Why wouldn't Duke Nukem make an appearance on the Tapwave Zodiac? After all, the illustrious alien exterminator is duty-bound to rescue humanity wherever belligerent aliens may choose to point their invasion fleets--and the vanguard of pig cops and other anthropomorphic nasties seemed to think that the Zodiac's receptivity to PC ports would make it easy pickings for a quick offensive. Unfortunately for them, they'll find Nukem to be just as much of a handful on the Palm OS as he is on all of his other platforms; Machineworks Northwest may have trimmed back a lot of Duke Nukem 3D's scope, but the company made sure that the core strafe-and-shoot gameplay that has propelled Duke into the first-person shooter aristocracy is intact on the Zodiac.
In design terms, Duke Nukem Mobile for the Zodiac is much closer to Duke's recent cell phone adventure of the same name than to any of his PC or console offerings. This isn't necessarily a bad thing. It just means that Duke Nukem has been boiled down to the bare essentials: two shoulder buttons for strafing, five standard weapons, a trigger key, and a smattering of Duke's trademarked, atonal quips. As one of video gaming's archetypal badasses, Nukem doesn't need much accoutrement, even when butchering entire extraterrestrial civilizations.
Duke Nukem Mobile serves up about 20 very short scenarios, which trace Nukem's ichor-splattered odyssey through city streets, strip clubs, cemeteries, mansions, and finally into a massive, futuristic dirigible, where he gets to take on the alien commander hand-to-tentacle. As in the cell phone game, these microlevels center around running back and forth slaughtering aliens until one of them drops a key card to unlock the next level. The levels themselves are generally very small and usually take only a few minutes to navigate, due to an exceedingly simple design: Most of the levels consist of wide-open avenues and hallways that cross at right angles and drain into arenas, with precious little differentiation in terrain, places to hide, doorways, or other remarkable features. It would have been nice to see some of the more-thought-out levels from the PC games (remember the showdown in the supermarket?) make it into the Zodiac game. Also, since the majority of Nukem's enemies actually teleport into his vicinity, Duke Nukem Mobile plays a lot more like an extended series of deathmatches than a traditional FPS.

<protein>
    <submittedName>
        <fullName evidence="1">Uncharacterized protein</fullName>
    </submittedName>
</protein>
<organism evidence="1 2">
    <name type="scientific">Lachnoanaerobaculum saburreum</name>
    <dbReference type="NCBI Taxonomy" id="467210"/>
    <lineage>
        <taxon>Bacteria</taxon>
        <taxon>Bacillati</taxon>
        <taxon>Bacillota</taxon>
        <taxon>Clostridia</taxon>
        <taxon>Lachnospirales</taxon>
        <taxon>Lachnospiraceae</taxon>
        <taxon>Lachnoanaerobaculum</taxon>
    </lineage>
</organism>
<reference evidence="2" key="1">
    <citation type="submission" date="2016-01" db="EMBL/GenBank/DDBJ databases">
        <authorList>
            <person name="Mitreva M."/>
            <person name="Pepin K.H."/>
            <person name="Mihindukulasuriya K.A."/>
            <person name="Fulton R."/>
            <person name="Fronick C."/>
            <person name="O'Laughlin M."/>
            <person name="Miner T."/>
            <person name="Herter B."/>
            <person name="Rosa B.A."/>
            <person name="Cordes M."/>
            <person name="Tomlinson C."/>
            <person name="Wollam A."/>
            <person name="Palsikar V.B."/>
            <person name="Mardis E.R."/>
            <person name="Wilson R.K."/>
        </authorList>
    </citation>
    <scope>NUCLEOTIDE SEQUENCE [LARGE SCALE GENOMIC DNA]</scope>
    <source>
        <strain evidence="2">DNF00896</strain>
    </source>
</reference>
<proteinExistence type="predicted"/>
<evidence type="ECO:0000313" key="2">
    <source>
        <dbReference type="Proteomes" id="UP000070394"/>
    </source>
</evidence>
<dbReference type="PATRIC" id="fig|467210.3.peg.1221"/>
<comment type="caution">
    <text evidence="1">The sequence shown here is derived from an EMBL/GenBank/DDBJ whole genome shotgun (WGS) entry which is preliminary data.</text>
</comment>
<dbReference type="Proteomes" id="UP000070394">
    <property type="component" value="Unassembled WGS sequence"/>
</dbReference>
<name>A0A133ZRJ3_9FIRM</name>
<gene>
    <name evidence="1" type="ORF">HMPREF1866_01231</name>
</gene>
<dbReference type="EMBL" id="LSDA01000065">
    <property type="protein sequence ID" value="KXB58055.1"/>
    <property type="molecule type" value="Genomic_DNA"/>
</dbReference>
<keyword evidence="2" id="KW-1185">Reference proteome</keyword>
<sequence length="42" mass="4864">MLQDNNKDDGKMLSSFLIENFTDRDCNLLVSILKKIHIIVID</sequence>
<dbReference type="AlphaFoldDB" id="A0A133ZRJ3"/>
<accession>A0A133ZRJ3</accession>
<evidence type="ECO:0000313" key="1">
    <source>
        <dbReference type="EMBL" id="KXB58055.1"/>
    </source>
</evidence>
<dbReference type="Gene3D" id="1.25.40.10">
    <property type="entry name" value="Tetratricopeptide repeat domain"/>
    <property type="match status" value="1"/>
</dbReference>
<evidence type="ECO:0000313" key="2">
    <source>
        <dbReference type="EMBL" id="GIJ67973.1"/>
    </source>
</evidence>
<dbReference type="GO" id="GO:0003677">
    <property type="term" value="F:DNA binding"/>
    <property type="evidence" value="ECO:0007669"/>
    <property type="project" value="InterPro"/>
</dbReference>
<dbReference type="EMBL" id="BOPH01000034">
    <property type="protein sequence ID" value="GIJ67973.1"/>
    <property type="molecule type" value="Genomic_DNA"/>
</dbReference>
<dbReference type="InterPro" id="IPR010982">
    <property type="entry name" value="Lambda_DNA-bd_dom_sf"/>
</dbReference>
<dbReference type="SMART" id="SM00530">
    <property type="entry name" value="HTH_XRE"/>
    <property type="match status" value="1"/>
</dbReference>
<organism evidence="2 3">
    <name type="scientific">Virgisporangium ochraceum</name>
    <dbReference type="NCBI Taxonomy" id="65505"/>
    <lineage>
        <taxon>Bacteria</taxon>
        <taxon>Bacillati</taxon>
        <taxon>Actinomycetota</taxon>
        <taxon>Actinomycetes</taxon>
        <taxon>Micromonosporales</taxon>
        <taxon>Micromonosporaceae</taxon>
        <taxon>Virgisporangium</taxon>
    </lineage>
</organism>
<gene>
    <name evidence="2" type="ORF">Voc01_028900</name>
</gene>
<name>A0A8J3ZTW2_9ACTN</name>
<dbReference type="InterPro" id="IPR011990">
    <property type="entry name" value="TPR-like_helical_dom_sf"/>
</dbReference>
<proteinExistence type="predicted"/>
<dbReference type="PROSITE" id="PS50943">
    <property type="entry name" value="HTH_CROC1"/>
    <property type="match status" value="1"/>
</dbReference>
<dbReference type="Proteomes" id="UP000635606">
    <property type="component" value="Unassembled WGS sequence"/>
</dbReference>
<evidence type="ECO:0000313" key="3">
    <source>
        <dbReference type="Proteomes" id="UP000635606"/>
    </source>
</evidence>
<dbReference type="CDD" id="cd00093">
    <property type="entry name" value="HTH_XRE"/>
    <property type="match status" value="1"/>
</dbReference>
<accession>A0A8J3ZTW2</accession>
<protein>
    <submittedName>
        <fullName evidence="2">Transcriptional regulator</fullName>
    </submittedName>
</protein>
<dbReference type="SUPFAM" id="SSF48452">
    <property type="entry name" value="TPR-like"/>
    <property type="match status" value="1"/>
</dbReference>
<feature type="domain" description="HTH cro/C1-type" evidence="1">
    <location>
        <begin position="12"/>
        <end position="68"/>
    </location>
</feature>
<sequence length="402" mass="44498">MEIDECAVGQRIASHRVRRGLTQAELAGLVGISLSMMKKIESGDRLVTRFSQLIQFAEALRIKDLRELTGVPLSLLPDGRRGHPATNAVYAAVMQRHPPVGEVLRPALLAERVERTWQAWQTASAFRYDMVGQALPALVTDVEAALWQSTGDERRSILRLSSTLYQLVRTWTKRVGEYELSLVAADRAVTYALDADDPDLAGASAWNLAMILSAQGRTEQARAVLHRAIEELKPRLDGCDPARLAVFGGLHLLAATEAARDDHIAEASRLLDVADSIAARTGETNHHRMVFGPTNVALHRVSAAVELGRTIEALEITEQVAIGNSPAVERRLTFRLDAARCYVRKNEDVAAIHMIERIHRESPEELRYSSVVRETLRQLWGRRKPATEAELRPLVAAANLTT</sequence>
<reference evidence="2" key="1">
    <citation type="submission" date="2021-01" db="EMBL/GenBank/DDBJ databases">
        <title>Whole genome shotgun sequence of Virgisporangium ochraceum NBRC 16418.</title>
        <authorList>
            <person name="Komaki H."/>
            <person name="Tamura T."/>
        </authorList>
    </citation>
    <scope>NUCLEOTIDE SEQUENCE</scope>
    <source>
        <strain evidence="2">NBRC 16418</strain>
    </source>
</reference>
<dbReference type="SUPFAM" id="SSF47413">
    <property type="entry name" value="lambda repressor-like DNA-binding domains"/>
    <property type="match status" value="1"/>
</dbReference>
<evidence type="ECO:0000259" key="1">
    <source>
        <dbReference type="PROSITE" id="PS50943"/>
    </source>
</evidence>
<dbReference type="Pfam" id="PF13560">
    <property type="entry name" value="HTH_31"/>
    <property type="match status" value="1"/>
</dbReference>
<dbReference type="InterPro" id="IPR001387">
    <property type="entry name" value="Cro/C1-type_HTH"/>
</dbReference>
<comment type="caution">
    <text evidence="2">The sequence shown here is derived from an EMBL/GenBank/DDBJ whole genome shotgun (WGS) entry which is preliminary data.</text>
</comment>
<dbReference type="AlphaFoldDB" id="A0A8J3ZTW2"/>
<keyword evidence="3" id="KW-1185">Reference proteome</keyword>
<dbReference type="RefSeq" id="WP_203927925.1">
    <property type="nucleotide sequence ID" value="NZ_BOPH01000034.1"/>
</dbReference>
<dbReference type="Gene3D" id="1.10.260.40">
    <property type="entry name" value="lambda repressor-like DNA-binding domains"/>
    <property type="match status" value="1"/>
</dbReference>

Fortunately, even if the levels don't really support subterfuge, Duke's play mechanics are suited to wading through reservoirs of pig cops and other scum in direct fashion. Machineworks nailed the controls for the Zodiac, making it easy to maneuver and strafe Duke--although it pays big-time to turn the analog stick's sensitivity way down and enable proportional aiming, if you want to boomstick targets from afar. The auto-aim is appropriately tuned, although in some cases it seems to be more difficult than it should be to hit stationary targets like autocannons. Strangely, Duke has been assigned a jump button for this chapter, but there isn't an apparent in-game situation in which you need to use this ability; jumping seems to be a wholly vestigial feature left over from the PC titles.
There are plenty of power-ups and ammo seeded throughout the levels to support Duke's insatiable cordite habit. Even on the hardest difficulty levels, fallen foes are likely to provide more ammo than you need to use. The enemy sprites are big, bold, and slavering (especially the three or four boss characters, which intimidate with their sheer size), but their animation is straight out of the mid-'90s, and none of their attacks are difficult to dodge unless they're coming en masse. Duke's alien-dispatching arsenal is on the disappointing side, maxing out at the rocket launcher. The pipe bombs, which were among the most delightful weapons to use on the PC, are a shadow of their former selves. Sadly, you can't control their distance or arc via button press, and they won't bounce and skitter into corners, either. Gone are the days of the shrink ray, bubble cannon, and other needlessly contrived yet hilarious weapons; instead, you'll spend most of your time pumping shotgun shells into crowds of aliens, only resorting to the RPG to deal with the odd boss.
The graphics and sound, on the other hand, are fairly impressive for the Zodiac. Duke Nukem Mobile is on a visual par with the early PC Nukems, with sharp backgrounds and character art and a very fluid frame rate. It may not run as fast as Doom II does on the Zodiac, but it looks a heck of a lot better. The sound effects are very robust, if somewhat monotonous, and Nukem's strangely laconic catchphrases are perfectly reproduced. That said, some energetic in-game music would have improved the play experience markedly. The solitary title theme isn't enough to fill the void between shotgun blasts.
All told, Duke Nukem Mobile is a good game for FPS-loving Zodiac owners. Machineworks essentially combined the graphics and control of the PC games with the scope of the mobile game to birth this version, and the marriage doesn't always feel as smooth as it should. Nevertheless, it delivers the FPS goods in a simple, accessible format that's fun to pick up and play, and it doesn't feel as dated as Doom II. Keep in mind, however, that Doom II is a much longer game--Duke Nukem Mobile takes only an hour or two to beat, even on hard difficulty.